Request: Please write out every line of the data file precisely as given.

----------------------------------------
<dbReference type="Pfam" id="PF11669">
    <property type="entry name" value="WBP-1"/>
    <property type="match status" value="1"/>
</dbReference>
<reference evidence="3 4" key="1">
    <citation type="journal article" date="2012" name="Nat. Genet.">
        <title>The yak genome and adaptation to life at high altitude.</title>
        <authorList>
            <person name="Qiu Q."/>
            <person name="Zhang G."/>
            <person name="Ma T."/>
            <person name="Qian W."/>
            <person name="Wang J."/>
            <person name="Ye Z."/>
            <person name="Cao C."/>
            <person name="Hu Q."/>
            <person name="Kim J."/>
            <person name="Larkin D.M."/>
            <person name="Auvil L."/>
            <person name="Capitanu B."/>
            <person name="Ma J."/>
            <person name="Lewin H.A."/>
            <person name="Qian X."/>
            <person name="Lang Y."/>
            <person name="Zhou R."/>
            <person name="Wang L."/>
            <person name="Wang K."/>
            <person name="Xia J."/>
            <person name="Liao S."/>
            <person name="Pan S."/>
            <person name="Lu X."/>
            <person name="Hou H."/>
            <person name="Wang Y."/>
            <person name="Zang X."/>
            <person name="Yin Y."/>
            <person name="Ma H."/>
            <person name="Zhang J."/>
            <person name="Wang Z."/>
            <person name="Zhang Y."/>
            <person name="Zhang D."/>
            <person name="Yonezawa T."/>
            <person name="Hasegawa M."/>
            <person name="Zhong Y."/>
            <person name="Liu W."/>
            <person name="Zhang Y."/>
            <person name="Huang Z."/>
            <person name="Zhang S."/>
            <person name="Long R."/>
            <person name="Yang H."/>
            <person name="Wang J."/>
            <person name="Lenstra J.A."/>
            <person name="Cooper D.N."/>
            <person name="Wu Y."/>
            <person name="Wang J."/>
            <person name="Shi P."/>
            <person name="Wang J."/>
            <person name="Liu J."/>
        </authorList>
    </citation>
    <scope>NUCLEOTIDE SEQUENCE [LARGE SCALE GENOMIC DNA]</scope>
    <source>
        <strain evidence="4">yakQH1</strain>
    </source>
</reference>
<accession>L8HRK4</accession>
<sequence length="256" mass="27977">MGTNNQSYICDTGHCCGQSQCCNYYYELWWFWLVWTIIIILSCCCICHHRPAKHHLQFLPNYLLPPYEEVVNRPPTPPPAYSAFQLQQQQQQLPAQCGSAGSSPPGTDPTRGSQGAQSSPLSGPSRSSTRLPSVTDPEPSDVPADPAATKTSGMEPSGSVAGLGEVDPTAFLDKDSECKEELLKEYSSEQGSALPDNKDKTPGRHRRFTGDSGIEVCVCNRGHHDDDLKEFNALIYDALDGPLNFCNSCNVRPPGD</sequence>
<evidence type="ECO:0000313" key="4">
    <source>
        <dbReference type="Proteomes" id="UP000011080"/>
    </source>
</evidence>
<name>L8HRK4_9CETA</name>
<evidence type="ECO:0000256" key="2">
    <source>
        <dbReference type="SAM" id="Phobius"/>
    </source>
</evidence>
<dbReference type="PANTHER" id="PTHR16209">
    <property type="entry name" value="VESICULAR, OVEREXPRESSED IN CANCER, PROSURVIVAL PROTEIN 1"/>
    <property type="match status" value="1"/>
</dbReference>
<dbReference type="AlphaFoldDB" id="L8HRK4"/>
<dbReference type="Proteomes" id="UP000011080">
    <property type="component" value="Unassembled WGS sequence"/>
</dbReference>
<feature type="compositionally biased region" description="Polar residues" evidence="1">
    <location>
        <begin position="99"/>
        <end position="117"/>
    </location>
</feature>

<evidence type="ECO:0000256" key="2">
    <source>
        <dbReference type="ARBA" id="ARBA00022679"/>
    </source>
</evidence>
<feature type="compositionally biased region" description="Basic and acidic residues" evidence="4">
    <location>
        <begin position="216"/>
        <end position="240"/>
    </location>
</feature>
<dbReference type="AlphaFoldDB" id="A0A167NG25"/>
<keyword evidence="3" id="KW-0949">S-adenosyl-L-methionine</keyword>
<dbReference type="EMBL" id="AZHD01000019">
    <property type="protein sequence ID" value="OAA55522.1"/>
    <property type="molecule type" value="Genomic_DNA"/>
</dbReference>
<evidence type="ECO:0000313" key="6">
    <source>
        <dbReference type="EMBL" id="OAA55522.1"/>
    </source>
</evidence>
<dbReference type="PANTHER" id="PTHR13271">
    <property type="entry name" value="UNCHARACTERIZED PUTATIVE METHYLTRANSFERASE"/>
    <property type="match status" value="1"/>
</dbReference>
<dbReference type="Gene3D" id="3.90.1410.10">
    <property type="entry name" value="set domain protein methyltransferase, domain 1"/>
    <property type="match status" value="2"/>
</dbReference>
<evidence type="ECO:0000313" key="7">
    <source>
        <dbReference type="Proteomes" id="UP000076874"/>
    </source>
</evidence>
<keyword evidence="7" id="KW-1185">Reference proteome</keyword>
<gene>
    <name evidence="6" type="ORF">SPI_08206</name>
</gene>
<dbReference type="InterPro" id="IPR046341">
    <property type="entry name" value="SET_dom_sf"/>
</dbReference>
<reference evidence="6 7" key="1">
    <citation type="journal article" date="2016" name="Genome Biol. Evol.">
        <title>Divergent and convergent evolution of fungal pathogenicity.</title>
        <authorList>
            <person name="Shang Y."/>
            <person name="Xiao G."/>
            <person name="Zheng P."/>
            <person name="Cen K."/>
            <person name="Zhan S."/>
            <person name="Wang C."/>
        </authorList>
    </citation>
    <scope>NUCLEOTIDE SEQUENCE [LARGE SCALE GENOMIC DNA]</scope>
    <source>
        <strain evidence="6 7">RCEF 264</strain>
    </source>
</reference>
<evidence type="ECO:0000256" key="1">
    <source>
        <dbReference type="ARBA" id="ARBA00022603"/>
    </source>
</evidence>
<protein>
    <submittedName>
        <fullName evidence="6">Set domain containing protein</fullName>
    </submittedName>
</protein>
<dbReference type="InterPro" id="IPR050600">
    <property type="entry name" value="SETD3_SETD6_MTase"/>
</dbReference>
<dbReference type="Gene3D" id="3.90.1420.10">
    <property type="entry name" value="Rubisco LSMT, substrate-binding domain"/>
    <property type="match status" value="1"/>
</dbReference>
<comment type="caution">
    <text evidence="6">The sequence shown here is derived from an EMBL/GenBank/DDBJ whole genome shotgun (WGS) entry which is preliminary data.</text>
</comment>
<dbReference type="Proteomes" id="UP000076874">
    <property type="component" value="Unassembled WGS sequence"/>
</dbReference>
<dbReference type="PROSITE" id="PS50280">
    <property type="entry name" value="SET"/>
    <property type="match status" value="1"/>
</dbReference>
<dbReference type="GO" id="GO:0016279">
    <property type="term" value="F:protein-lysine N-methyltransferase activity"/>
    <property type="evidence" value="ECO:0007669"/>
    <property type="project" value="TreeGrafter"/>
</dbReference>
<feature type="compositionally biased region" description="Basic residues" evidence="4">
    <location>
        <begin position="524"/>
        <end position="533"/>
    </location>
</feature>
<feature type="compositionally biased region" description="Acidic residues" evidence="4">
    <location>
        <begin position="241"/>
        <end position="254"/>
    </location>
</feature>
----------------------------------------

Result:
<dbReference type="Pfam" id="PF11669">
    <property type="entry name" value="WBP-1"/>
    <property type="match status" value="1"/>
</dbReference>
<reference evidence="3 4" key="1">
    <citation type="journal article" date="2012" name="Nat. Genet.">
        <title>The yak genome and adaptation to life at high altitude.</title>
        <authorList>
            <person name="Qiu Q."/>
            <person name="Zhang G."/>
            <person name="Ma T."/>
            <person name="Qian W."/>
            <person name="Wang J."/>
            <person name="Ye Z."/>
            <person name="Cao C."/>
            <person name="Hu Q."/>
            <person name="Kim J."/>
            <person name="Larkin D.M."/>
            <person name="Auvil L."/>
            <person name="Capitanu B."/>
            <person name="Ma J."/>
            <person name="Lewin H.A."/>
            <person name="Qian X."/>
            <person name="Lang Y."/>
            <person name="Zhou R."/>
            <person name="Wang L."/>
            <person name="Wang K."/>
            <person name="Xia J."/>
            <person name="Liao S."/>
            <person name="Pan S."/>
            <person name="Lu X."/>
            <person name="Hou H."/>
            <person name="Wang Y."/>
            <person name="Zang X."/>
            <person name="Yin Y."/>
            <person name="Ma H."/>
            <person name="Zhang J."/>
            <person name="Wang Z."/>
            <person name="Zhang Y."/>
            <person name="Zhang D."/>
            <person name="Yonezawa T."/>
            <person name="Hasegawa M."/>
            <person name="Zhong Y."/>
            <person name="Liu W."/>
            <person name="Zhang Y."/>
            <person name="Huang Z."/>
            <person name="Zhang S."/>
            <person name="Long R."/>
            <person name="Yang H."/>
            <person name="Wang J."/>
            <person name="Lenstra J.A."/>
            <person name="Cooper D.N."/>
            <person name="Wu Y."/>
            <person name="Wang J."/>
            <person name="Shi P."/>
            <person name="Wang J."/>
            <person name="Liu J."/>
        </authorList>
    </citation>
    <scope>NUCLEOTIDE SEQUENCE [LARGE SCALE GENOMIC DNA]</scope>
    <source>
        <strain evidence="4">yakQH1</strain>
    </source>
</reference>
<accession>L8HRK4</accession>
<sequence length="256" mass="27977">MGTNNQSYICDTGHCCGQSQCCNYYYELWWFWLVWTIIIILSCCCICHHRPAKHHLQFLPNYLLPPYEEVVNRPPTPPPAYSAFQLQQQQQQLPAQCGSAGSSPPGTDPTRGSQGAQSSPLSGPSRSSTRLPSVTDPEPSDVPADPAATKTSGMEPSGSVAGLGEVDPTAFLDKDSECKEELLKEYSSEQGSALPDNKDKTPGRHRRFTGDSGIEVCVCNRGHHDDDLKEFNALIYDALDGPLNFCNSCNVRPPGD</sequence>
<evidence type="ECO:0000313" key="4">
    <source>
        <dbReference type="Proteomes" id="UP000011080"/>
    </source>
</evidence>
<name>L8HRK4_9CETA</name>
<evidence type="ECO:0000256" key="2">
    <source>
        <dbReference type="SAM" id="Phobius"/>
    </source>
</evidence>
<dbReference type="PANTHER" id="PTHR16209">
    <property type="entry name" value="VESICULAR, OVEREXPRESSED IN CANCER, PROSURVIVAL PROTEIN 1"/>
    <property type="match status" value="1"/>
</dbReference>
<dbReference type="AlphaFoldDB" id="L8HRK4"/>
<dbReference type="Proteomes" id="UP000011080">
    <property type="component" value="Unassembled WGS sequence"/>
</dbReference>
<feature type="compositionally biased region" description="Polar residues" evidence="1">
    <location>
        <begin position="99"/>
        <end position="117"/>
    </location>
</feature>

<evidence type="ECO:0000256" key="2">
    <source>
        <dbReference type="ARBA" id="ARBA00022679"/>
    </source>
</evidence>
<feature type="compositionally biased region" description="Basic and acidic residues" evidence="4">
    <location>
        <begin position="216"/>
        <end position="240"/>
    </location>
</feature>
<dbReference type="AlphaFoldDB" id="A0A167NG25"/>
<keyword evidence="3" id="KW-0949">S-adenosyl-L-methionine</keyword>
<dbReference type="EMBL" id="AZHD01000019">
    <property type="protein sequence ID" value="OAA55522.1"/>
    <property type="molecule type" value="Genomic_DNA"/>
</dbReference>
<evidence type="ECO:0000313" key="6">
    <source>
        <dbReference type="EMBL" id="OAA55522.1"/>
    </source>
</evidence>
<dbReference type="PANTHER" id="PTHR13271">
    <property type="entry name" value="UNCHARACTERIZED PUTATIVE METHYLTRANSFERASE"/>
    <property type="match status" value="1"/>
</dbReference>
<dbReference type="Gene3D" id="3.90.1410.10">
    <property type="entry name" value="set domain protein methyltransferase, domain 1"/>
    <property type="match status" value="2"/>
</dbReference>
<evidence type="ECO:0000313" key="7">
    <source>
        <dbReference type="Proteomes" id="UP000076874"/>
    </source>
</evidence>
<keyword evidence="7" id="KW-1185">Reference proteome</keyword>
<gene>
    <name evidence="6" type="ORF">SPI_08206</name>
</gene>
<dbReference type="InterPro" id="IPR046341">
    <property type="entry name" value="SET_dom_sf"/>
</dbReference>
<reference evidence="6 7" key="1">
    <citation type="journal article" date="2016" name="Genome Biol. Evol.">
        <title>Divergent and convergent evolution of fungal pathogenicity.</title>
        <authorList>
            <person name="Shang Y."/>
            <person name="Xiao G."/>
            <person name="Zheng P."/>
            <person name="Cen K."/>
            <person name="Zhan S."/>
            <person name="Wang C."/>
        </authorList>
    </citation>
    <scope>NUCLEOTIDE SEQUENCE [LARGE SCALE GENOMIC DNA]</scope>
    <source>
        <strain evidence="6 7">RCEF 264</strain>
    </source>
</reference>
<evidence type="ECO:0000256" key="1">
    <source>
        <dbReference type="ARBA" id="ARBA00022603"/>
    </source>
</evidence>
<protein>
    <submittedName>
        <fullName evidence="6">Set domain containing protein</fullName>
    </submittedName>
</protein>
<dbReference type="InterPro" id="IPR050600">
    <property type="entry name" value="SETD3_SETD6_MTase"/>
</dbReference>
<dbReference type="Gene3D" id="3.90.1420.10">
    <property type="entry name" value="Rubisco LSMT, substrate-binding domain"/>
    <property type="match status" value="1"/>
</dbReference>
<comment type="caution">
    <text evidence="6">The sequence shown here is derived from an EMBL/GenBank/DDBJ whole genome shotgun (WGS) entry which is preliminary data.</text>
</comment>
<dbReference type="Proteomes" id="UP000076874">
    <property type="component" value="Unassembled WGS sequence"/>
</dbReference>
<dbReference type="PROSITE" id="PS50280">
    <property type="entry name" value="SET"/>
    <property type="match status" value="1"/>
</dbReference>
<dbReference type="GO" id="GO:0016279">
    <property type="term" value="F:protein-lysine N-methyltransferase activity"/>
    <property type="evidence" value="ECO:0007669"/>
    <property type="project" value="TreeGrafter"/>
</dbReference>
<feature type="compositionally biased region" description="Basic residues" evidence="4">
    <location>
        <begin position="524"/>
        <end position="533"/>
    </location>
</feature>
<feature type="compositionally biased region" description="Acidic residues" evidence="4">
    <location>
        <begin position="241"/>
        <end position="254"/>
    </location>
</feature>